has stretched the larger version of its new airliner, the CS300, to offer a 160-seat high-density configuration in addition to boosting the capacity of the baseline aircraft by five seats to 135 passengers.
Existing CSeries order holder AirBaltic has been revealed as the one of the customers for the “extra-capacity” version of the CS300, with plans to configure its aircraft with 148 seats, says Mike Arcamone, president of Bombardier Commercial Aircraft.
To enable the higher-capacity options, design of the CS300 was modified to lengthen the fuselage, add an optional second pair of overwing exits and increase maximum takeoff gross weight, says Rob Dewar, VP of the CSeries integrated product team.
Arcamone and Dewar were talking at the unveiling of the almost-complete first CSeries flight-test vehicle, FTV-1, in Mirabel near Montreal this morning. The aircraft, the first of five CS100 flight-test aircraft, is scheduled to fly by the end of June.
Modification of the CS300 design, and its knock-on impact on the CS100 because of commonality, was partially responsible for development and assembly delays that forced Bombardier to push first flight back by six months from December, Dewar says.
Stretching the airframe has enabled Bombardier to increase seating capacity to 135 passengers at 32 in. seat pitch in the baseline version and to a maximum of 160 passengers with 28 in.-pitch “slimline” seats and the second pair of overwing exits.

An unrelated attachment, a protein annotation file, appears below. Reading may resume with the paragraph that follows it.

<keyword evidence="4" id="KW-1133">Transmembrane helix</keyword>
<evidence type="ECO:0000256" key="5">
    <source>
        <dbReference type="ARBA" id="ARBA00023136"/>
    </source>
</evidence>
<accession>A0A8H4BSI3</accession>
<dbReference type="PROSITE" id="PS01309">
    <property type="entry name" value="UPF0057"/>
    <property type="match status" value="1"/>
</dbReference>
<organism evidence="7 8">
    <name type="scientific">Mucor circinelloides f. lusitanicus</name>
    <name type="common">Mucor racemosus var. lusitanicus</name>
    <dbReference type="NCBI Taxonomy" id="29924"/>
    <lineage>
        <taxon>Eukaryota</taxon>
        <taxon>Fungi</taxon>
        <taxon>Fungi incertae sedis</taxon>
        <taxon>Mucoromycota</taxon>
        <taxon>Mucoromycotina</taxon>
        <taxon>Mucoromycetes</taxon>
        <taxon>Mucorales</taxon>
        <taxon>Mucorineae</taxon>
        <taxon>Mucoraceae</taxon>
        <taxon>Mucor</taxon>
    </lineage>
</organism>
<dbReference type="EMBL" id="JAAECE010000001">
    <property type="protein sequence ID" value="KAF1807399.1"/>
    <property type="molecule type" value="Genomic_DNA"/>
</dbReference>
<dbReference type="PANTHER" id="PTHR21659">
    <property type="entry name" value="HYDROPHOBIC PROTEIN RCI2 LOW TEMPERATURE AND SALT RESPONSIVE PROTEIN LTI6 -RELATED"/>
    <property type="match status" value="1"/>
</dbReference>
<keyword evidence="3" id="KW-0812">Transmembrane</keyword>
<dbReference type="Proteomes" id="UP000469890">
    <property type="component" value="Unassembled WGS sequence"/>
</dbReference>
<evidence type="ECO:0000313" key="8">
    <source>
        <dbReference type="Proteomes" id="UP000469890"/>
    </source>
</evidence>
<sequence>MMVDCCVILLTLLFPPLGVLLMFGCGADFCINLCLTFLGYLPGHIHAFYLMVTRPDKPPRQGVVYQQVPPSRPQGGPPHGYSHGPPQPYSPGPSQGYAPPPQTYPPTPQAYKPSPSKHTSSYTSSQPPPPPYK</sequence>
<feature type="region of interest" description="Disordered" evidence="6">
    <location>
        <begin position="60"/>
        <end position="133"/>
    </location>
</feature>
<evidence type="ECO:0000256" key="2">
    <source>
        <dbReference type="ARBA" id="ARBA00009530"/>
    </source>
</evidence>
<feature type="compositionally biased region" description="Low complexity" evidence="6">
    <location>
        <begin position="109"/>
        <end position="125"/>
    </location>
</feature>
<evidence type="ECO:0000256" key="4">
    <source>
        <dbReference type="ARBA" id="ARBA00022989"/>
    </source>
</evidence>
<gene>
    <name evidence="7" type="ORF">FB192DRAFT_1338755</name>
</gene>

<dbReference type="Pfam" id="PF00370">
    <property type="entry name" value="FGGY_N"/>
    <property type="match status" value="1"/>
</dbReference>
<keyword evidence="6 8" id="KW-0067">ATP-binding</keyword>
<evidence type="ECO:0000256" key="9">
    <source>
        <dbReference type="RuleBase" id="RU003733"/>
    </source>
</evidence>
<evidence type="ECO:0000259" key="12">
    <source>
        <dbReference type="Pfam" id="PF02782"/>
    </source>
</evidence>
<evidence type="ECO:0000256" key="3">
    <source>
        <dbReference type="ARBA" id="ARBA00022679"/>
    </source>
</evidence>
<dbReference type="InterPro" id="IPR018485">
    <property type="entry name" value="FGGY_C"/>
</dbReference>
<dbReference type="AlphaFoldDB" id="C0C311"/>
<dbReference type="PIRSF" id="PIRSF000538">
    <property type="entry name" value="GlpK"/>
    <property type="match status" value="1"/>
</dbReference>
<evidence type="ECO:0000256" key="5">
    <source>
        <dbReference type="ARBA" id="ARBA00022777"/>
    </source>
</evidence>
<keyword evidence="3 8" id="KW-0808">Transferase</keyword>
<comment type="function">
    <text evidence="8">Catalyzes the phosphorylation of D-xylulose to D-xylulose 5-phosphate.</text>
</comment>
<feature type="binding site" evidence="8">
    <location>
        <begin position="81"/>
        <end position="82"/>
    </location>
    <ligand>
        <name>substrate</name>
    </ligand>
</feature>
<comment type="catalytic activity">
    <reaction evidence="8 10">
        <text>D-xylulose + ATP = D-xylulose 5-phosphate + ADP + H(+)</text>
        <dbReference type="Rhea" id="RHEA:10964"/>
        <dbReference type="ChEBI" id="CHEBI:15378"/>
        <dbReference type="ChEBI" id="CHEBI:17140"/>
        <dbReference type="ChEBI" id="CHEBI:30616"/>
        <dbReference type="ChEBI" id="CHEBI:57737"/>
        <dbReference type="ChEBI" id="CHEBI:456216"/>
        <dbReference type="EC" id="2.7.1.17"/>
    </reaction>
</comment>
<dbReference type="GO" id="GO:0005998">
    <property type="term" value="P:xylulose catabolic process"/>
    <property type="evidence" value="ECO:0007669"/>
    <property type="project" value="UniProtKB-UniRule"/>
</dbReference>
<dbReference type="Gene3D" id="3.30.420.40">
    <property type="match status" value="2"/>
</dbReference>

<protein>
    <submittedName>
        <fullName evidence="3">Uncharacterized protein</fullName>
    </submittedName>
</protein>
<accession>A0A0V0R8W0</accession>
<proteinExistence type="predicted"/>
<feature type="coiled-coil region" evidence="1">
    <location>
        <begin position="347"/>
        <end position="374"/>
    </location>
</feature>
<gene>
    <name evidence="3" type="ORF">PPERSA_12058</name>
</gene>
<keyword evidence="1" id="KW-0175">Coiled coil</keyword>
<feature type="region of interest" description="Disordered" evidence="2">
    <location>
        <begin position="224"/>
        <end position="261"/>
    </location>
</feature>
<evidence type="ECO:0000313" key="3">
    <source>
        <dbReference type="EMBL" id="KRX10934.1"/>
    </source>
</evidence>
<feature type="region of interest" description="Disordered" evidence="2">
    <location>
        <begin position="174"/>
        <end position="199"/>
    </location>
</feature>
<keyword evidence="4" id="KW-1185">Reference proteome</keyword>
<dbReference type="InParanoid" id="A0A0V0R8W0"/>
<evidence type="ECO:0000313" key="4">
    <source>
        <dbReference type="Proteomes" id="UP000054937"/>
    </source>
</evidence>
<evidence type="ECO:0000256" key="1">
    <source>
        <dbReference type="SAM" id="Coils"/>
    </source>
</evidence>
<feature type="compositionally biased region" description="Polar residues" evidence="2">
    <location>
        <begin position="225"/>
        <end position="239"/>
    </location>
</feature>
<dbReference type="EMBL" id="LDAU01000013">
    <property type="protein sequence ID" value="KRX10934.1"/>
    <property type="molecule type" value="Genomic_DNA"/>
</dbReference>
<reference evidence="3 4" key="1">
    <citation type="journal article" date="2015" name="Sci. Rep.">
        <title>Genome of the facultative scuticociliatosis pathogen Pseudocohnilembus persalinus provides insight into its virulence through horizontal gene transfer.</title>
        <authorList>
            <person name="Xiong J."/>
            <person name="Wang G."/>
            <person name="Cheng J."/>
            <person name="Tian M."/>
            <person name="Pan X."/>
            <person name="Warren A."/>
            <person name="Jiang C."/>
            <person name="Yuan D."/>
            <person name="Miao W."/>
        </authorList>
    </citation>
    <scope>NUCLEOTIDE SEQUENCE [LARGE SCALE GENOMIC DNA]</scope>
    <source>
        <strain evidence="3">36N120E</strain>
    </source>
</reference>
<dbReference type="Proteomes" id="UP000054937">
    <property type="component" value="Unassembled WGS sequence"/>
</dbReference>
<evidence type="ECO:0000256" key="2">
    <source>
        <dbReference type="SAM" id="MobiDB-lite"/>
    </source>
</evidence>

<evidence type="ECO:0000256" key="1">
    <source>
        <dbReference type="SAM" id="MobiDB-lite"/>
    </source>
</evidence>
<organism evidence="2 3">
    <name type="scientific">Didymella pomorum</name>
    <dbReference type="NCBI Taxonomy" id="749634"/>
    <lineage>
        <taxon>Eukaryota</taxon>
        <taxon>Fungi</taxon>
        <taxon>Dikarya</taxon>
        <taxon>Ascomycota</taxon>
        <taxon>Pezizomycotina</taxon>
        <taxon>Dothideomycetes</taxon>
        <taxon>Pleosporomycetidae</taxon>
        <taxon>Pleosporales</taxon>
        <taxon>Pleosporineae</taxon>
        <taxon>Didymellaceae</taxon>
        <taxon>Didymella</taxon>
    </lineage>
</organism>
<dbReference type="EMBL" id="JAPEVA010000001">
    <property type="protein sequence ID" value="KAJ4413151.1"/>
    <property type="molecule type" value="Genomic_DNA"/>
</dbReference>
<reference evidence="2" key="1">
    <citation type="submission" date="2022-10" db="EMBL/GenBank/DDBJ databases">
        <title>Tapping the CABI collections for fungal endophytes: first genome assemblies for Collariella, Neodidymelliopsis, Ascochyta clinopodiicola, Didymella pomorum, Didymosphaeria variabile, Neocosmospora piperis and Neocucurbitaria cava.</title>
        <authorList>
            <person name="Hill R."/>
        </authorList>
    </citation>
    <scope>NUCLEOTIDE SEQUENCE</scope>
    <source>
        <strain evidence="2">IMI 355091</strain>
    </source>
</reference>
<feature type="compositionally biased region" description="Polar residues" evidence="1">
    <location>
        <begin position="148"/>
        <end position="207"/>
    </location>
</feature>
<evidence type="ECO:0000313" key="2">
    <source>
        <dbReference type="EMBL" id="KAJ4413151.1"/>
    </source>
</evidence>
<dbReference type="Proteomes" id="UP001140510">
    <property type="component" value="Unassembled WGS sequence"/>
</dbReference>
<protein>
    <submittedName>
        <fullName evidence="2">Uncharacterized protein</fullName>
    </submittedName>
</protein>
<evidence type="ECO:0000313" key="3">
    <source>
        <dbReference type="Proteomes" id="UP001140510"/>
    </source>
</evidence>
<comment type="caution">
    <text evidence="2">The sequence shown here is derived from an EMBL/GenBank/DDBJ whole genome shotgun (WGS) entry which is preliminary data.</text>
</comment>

For the first time in the industry, Dewar says, customers will be able to order the aircraft with the extra exits installed or retrofit them later to increase capacity. Structural provisions for the extra exits will be fitted as standard in all CS300 aircraft.
Increasing capacity to 160 passengers reduces cash operating cost by 8%, says Arcamone. “The 160-seat CSeries will have the same seat-mile cost as a 180-seat aircraft, so if the airline cannot fill a larger aircraft, it can still operate at the same cost advantage,” says Dewar.
Arcamone expects availability of the higher-capacity option to increase the market potential for the CSeries, now estimated at 7,000 aircraft over 20 years in the 100- to 149-seat segment.
“We have not quantified how many more customers it will bring, but it will definitely be more because we are offering another option,” he says
Despite having booked only 148 firm orders out of 382 commitments from 14 customers, Bombardier is confident of meeting its target of at least 300 firm orders from up to 20 customers worldwide by entry into service, now planned for mid-2014 for the initial CS100.
First flight of the CS300 is now scheduled for early 2014, says Dewar, leading to entry into service by the end of that year.
Following the delay and “reharmonization” of supplier delivery schedules, Dewar says the program is on track for a plan that requires delivery of one aircraft a month to support a 12-month flight-test effort leading tocertification in mid-2014.
The cockpit for the fifth test aircraft, FTV-5, is being prepared for delivery from Bombardier’s St Laurent, Quebec, plant, and the fuselage barrel for FTV-4 already has been delivered to Mirabel by Shenyang, China-based supplier SAC Commercial Aircraft, says Dewar. Blamed for some of the program delays, SAC is now producing fuselage barrels at a rate of one a month, he says. “Component quality is excellent, and they are meeting their delivery schedule,” adds Arcamone.